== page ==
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Safeguarding Research Data

By Dr. Philip Baczewski, Associate Director of Academic Computing

A June 2004 report from the Texas State Auditor's Office (SAO) concluded that higher education institutions should do more to protect research data. The findings of their report included the following observation:

Security of research data at the institutions we audited was inconsistent and sometimes inadequate. Although we identified instances in which research data was very well protected, we identified inconsistent security measures at each of the three institutions we audited that expose other research data to the risk of loss or misuse. This could significantly impede researchers' progress or, ultimately, result in the loss of research funding.

The report goes on to detail data losses due to inadequate backup and disaster recovery, as well as productivity losses resulting from the introduction of a computer worm via a laptop computer attached to the campus network.

Hazards to research data

Hazards to research data fall into three categories: loss of data because of inadequate backup can impede completion of a research project and possibly result in a loss of intellectual property which could be patented and licensed for commercial development; unauthorized access to research data can result in the violation of research participants' privacy or in the theft of intellectual property; operational interference to computer systems (virus or worm outbreaks, or inadequate disaster recovery) can delay or prevent completion of funded projects or impede delivery of research related services.

The SAO audit report offers the following recommendations to safeguard research data.

Institutions should:

Establish and enforce a policy regarding sharing data stored on individual workstation hard drives. If users are permitted to share data on their hard drives, institutions should instruct them on how to share this data securely. Institutions should also consider conducting regular scans to identify instances in which users are sharing their hard drives to monitor compliance with established policies.

Ensure that users are made aware of the importance of securing their workstations and servers by changing default accounts and ensuring that all accounts have passwords.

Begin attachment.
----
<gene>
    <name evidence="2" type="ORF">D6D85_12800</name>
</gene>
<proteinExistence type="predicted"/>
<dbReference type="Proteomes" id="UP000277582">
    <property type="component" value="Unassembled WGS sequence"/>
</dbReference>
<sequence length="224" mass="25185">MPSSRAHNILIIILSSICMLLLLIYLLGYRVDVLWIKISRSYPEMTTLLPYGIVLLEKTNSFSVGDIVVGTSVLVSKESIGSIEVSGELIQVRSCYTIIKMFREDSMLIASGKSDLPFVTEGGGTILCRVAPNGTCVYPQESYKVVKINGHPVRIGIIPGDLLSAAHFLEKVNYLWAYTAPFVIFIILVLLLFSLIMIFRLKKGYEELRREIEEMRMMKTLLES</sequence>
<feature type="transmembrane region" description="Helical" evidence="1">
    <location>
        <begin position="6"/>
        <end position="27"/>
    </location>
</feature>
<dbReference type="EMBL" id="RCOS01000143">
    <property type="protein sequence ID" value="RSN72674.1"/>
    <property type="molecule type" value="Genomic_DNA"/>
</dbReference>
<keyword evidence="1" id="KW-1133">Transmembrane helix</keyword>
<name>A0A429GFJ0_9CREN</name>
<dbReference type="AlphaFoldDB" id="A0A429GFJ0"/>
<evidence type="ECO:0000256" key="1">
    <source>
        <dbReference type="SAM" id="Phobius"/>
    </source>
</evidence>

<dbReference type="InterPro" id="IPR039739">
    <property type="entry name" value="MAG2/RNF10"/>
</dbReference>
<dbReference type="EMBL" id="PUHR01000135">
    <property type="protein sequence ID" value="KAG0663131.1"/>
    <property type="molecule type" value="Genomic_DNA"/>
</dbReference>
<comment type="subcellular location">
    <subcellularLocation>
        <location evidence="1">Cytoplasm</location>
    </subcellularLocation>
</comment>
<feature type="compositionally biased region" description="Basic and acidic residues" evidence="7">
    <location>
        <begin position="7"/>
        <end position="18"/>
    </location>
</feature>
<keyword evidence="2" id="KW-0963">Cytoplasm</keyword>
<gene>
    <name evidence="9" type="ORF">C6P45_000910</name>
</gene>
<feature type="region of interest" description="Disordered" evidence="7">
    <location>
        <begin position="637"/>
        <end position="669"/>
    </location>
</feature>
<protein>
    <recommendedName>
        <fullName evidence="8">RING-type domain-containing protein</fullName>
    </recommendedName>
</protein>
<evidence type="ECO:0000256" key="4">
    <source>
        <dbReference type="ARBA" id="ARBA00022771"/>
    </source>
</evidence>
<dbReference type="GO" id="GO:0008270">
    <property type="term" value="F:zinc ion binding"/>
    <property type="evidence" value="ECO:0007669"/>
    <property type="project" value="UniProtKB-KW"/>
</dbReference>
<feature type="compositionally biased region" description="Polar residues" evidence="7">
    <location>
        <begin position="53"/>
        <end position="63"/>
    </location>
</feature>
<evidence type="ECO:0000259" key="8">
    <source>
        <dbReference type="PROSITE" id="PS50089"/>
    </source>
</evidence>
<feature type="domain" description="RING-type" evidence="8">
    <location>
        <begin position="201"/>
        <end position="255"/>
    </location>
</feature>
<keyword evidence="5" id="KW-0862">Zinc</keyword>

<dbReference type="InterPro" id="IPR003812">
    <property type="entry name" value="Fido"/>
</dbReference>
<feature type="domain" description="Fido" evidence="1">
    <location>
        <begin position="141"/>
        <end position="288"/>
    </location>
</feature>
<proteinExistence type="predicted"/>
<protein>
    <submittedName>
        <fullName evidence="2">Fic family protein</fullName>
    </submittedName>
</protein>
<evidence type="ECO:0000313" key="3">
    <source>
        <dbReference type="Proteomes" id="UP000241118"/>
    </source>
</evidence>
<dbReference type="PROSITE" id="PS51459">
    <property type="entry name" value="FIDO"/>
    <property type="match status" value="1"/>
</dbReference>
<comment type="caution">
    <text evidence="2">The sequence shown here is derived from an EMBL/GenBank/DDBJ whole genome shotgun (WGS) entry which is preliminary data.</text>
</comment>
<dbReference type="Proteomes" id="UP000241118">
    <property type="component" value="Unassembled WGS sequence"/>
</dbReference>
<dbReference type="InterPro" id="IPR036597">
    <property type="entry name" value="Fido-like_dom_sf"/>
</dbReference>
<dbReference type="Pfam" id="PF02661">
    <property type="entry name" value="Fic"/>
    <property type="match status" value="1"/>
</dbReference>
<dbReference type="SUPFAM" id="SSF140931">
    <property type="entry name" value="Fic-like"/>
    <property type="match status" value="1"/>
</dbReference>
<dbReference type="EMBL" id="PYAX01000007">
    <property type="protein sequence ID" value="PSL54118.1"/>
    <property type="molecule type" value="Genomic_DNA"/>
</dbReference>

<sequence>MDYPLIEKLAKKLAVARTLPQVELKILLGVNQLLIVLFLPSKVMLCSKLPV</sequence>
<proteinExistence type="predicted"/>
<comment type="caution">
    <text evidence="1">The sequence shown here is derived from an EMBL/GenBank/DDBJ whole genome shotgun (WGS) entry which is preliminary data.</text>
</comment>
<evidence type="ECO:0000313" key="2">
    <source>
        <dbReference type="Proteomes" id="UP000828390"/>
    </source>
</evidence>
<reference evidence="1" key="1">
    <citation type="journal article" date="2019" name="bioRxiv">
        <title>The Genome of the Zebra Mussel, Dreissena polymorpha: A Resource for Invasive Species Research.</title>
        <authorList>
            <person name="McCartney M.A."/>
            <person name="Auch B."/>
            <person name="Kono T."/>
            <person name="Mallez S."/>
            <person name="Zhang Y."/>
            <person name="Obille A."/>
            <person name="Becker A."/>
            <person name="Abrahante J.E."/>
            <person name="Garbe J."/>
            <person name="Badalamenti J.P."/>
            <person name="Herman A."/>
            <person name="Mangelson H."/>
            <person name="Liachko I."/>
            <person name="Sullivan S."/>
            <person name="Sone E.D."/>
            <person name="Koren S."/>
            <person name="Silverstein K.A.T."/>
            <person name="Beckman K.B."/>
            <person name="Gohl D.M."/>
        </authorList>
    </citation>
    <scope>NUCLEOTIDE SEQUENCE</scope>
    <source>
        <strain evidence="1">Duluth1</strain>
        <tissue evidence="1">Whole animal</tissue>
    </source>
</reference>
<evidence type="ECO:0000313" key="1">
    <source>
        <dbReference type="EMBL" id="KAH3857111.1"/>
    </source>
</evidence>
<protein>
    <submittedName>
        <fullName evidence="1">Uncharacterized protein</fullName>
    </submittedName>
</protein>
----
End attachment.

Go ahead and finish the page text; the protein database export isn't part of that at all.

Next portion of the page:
Where possible, ensure that password policies for research departments are strengthened to follow the Department of Information Resources' guidelines for length, complexity, reuse, and aging.

Ensure that server administrators review security logs.

Where possible and appropriate, ensure that workstations use password-protected screen savers when users are away from their workstations.

UNT has a number of policies which support the achievement of the standards recommended above. The "University of North Texas Computer Use Policy" defines standards for password management and system access security. The "UNT Information Resources Security Policy" provides guidelines for controlling access to information resources and preserving data integrity.

Policies on their own, however, will not secure systems or data, so it is necessary for both the central technical departments and the researcher to take actions to protect research data. Research systems managed by ACS are backed up for purposes of disaster recovery, with a three-week retention period on backed-up files. Backups happen once per day and are not intended as an archive. Data archiving remains the responsibility of the individual researcher (for more about backups, see "Writing in Water" in this issue of Benchmarks Online).

What is being done?

The Computing and Information Technology Center (CITC) Security Team does regular scans of the campus network to identify vulnerable systems which could compromise the security or operation of the campus network. It is particularly important that users of MS Windows workstations protect not only their UNT-owned systems, but their personally-owned systems as well, since data is often share between them both. The CITC provides access to current versions of virus protection software to campus as well as personal systems. More information can be found at the UNT Virus Webpage.

Practices are being developed to enforce use of more secure password strings and password aging for central systems, especially those which use an EUID and enterprise password for login. Those practices will be phased in during the Fall 2004 semester, but in the mean time, it is important for researchers to use secure passwords which are not names or dictionary words. In addition the College of Arts and Sciences has begun using password-protected screen savers on their College-supported Windows systems.

If you are managing your own workstation, it is important to keep up with application of security updates. Windows, Mac OS, and most Linux distributions have methods for downloading and applying the latest updates. Unpatched systems have historically been most vulnerable to the compromise or loss of data.

While the CITC provides support and guidelines for safeguarding data, it is ultimately the responsibility of the individual researcher to safeguard their data. Research data should be backed up and archived at its primary storage location, which is usually the faculty research workstation. But backup of data is not the only responsibility of researchers. Being mindful of password and operational security issues will promote a computing environment which safeguards data and ensures continuity of the research process.